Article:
Date of Award

8-1998

Degree Name

Doctor of Education

Department

Educational Leadership, Research and Technology

First Advisor

Dr. Charles Warfield

Second Advisor

Dr. Subhash Sonnad

Third Advisor

Dr. Jim Sanders

Abstract

There are many obstacles for human service organizations in evaluating programs. Some of these barriers are the difficulty in defining human behavior and the change that needs to be evaluated, human service programs that take a long time to show results, agency capacity to do evaluation, and cost (Young, Hollister, Hodgkinson, & Associates, 1993). Another subtle yet powerful influence on the practice of evaluation in nonprofit organizations may be organizational culture (Schein, 1990). If an organization is going to employ self-evaluation, an organizational culture may be needed that will support such efforts. This study was designed to assess the relationship between organizational culture and the practice of program evaluation in a selected group of nonprofit organizations. Three questions were addressed in the study: (I) What are the organizational cultures exhibited by human service organizations? (2) What are the program evaluation practices exhibited by human service organizations and (3) What is the relationship between organizational culture and the practice of program evaluation in human service organizations?

A survey was administered and interviews were conducted with participants of 26 human service organizations in Kalamazoo, Michigan. Survey data were analyzed to answer the three research questions as listed above. Interviews provided emic data that developed an understanding of evaluation practices and organizational values.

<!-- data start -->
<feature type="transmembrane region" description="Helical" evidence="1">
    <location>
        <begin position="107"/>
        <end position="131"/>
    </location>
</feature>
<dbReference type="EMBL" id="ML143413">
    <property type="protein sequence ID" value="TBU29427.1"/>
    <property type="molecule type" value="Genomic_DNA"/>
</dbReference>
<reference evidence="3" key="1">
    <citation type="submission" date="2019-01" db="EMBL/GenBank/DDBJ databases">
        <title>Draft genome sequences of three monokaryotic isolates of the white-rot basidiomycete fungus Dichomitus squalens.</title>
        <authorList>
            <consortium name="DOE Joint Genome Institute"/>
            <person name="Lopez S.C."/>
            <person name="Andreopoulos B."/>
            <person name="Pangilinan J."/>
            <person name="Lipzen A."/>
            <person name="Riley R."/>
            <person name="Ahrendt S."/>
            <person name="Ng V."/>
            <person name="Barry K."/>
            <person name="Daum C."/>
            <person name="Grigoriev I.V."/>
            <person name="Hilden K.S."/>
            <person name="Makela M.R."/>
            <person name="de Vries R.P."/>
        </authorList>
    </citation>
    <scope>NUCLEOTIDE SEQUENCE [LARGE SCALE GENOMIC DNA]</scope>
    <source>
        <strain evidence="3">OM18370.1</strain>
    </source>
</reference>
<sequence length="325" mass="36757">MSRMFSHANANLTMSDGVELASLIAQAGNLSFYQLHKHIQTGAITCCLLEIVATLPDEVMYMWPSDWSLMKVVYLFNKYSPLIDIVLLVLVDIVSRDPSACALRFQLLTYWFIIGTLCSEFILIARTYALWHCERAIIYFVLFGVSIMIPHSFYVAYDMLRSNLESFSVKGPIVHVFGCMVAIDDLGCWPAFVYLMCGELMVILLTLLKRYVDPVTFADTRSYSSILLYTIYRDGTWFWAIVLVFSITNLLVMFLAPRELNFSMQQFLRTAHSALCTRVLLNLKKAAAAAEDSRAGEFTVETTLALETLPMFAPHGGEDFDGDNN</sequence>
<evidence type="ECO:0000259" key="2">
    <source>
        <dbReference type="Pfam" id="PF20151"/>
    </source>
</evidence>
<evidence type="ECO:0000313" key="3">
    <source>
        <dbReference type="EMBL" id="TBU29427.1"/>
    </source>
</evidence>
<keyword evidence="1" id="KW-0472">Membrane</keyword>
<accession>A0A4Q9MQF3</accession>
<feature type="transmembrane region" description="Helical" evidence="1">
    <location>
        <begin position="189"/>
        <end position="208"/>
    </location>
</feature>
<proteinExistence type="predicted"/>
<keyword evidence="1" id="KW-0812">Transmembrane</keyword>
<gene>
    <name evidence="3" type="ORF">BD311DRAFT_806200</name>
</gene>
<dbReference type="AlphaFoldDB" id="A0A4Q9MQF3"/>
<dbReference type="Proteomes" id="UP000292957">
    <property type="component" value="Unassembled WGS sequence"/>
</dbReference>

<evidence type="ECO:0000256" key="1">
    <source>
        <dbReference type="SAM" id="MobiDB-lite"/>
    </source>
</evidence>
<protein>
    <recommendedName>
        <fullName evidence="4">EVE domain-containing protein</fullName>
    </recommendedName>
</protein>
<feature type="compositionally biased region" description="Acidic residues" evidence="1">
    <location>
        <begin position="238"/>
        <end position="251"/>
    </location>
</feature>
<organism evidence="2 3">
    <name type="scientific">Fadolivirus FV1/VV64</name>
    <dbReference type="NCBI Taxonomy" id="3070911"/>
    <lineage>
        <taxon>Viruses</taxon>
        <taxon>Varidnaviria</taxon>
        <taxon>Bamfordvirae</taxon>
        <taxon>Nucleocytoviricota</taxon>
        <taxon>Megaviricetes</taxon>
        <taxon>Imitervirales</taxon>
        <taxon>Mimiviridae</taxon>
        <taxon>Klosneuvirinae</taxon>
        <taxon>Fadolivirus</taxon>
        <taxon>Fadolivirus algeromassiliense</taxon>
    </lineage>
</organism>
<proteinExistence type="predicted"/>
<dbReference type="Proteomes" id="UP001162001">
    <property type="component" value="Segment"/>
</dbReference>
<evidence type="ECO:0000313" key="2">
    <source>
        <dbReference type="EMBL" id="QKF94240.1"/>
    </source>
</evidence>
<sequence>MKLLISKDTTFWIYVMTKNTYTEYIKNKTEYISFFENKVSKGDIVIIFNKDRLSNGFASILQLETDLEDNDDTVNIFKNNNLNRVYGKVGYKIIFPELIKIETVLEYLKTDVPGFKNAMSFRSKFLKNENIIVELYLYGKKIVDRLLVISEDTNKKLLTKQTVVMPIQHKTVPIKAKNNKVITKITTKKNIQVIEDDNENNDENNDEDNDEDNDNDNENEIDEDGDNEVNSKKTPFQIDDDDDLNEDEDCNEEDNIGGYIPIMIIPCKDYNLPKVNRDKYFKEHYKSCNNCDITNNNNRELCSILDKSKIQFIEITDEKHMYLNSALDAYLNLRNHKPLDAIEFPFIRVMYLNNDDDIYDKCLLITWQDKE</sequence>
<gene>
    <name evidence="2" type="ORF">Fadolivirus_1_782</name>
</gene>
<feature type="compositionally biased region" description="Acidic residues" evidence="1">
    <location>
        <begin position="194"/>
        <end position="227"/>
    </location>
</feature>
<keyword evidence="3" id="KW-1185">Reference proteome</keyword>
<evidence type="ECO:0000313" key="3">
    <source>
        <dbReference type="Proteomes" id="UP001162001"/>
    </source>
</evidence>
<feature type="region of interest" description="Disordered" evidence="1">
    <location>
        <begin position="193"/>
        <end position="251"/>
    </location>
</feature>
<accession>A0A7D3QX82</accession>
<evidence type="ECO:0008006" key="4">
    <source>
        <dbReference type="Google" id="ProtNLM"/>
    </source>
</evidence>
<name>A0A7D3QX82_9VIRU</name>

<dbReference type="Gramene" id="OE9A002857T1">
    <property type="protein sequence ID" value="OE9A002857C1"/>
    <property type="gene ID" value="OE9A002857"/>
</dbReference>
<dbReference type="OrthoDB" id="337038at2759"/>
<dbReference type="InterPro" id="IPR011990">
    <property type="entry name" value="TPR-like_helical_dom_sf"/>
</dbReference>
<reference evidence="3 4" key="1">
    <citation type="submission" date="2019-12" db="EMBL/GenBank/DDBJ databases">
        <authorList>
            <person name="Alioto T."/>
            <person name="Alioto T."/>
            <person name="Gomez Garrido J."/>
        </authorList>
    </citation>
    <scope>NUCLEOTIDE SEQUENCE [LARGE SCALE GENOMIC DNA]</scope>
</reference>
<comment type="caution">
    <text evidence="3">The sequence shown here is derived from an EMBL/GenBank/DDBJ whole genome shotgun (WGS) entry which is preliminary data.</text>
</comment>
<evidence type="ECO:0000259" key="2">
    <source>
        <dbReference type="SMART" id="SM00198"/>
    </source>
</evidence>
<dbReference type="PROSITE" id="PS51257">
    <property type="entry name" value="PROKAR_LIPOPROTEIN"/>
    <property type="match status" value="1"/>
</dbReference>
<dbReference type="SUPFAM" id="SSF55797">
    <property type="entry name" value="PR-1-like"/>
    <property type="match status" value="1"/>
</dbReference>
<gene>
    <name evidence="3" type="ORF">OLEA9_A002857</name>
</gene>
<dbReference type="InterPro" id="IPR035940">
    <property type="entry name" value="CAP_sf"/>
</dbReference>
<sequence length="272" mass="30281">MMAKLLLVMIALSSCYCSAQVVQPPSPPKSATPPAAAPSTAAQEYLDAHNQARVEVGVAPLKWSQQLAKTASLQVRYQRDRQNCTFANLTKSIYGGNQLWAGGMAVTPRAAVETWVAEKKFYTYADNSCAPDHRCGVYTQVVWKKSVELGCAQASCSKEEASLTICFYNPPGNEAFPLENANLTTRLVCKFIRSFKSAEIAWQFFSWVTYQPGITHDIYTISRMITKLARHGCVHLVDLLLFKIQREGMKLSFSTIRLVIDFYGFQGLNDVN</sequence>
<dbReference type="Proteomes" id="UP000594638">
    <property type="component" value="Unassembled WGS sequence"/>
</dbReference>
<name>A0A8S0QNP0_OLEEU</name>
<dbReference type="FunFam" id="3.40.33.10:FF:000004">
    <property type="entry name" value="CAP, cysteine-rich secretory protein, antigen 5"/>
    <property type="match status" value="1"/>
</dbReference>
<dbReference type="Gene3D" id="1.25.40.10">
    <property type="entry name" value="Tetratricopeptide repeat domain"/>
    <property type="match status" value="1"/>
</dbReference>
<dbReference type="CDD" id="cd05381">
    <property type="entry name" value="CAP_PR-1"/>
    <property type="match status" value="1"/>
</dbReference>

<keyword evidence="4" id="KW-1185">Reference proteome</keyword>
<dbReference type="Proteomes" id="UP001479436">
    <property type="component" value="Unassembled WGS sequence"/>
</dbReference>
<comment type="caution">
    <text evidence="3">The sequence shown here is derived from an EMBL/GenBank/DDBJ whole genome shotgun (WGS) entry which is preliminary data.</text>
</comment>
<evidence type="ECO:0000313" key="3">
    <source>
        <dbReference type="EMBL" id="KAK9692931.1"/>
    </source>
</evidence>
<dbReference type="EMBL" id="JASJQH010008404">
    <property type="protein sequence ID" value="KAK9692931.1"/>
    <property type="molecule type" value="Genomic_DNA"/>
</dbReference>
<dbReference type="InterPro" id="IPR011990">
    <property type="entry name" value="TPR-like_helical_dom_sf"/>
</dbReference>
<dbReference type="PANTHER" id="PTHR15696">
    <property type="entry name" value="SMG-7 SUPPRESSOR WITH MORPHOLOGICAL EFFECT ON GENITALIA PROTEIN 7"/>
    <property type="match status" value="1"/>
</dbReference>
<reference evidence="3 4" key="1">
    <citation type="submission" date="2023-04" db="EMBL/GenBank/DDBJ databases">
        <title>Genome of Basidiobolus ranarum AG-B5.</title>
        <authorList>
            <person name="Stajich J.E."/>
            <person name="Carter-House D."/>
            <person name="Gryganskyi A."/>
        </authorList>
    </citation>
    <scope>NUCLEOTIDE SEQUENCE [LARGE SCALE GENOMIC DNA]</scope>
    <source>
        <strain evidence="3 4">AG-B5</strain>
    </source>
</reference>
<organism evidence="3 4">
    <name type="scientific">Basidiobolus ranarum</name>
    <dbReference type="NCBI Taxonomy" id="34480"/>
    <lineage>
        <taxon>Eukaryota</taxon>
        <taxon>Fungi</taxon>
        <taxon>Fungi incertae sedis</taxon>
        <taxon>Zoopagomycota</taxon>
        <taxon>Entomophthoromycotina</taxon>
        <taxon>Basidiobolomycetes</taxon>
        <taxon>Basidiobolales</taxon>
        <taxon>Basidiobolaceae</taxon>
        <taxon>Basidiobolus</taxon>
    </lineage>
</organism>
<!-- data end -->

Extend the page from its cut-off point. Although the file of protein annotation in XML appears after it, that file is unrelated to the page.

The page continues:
Organizational culture data included information about client satisfaction, quality service, leadership, communication, decision making, planning, and visioning. Evaluation practice data included information about formative, summative. and general evaluation practices. Formative program evaluation practice is the evaluation practice that most organizations conduct, with the development of general evaluation knowledge second, and summative evaluation practices last, but all three practices were found to be moderately high across all organizations. High correlations were found with some aspects of organizational culture.

Recommendations include (a) further studies with more levels of the organizations to gain a broader view of existing organizational cultures, (b) more training and support to develop the capacity of organizations to do summative evaluation, and (c) controlled studies to further investigate the relationships of certain aspects of organizational culture with evaluation practice.

Access Setting

Dissertation-Open Access

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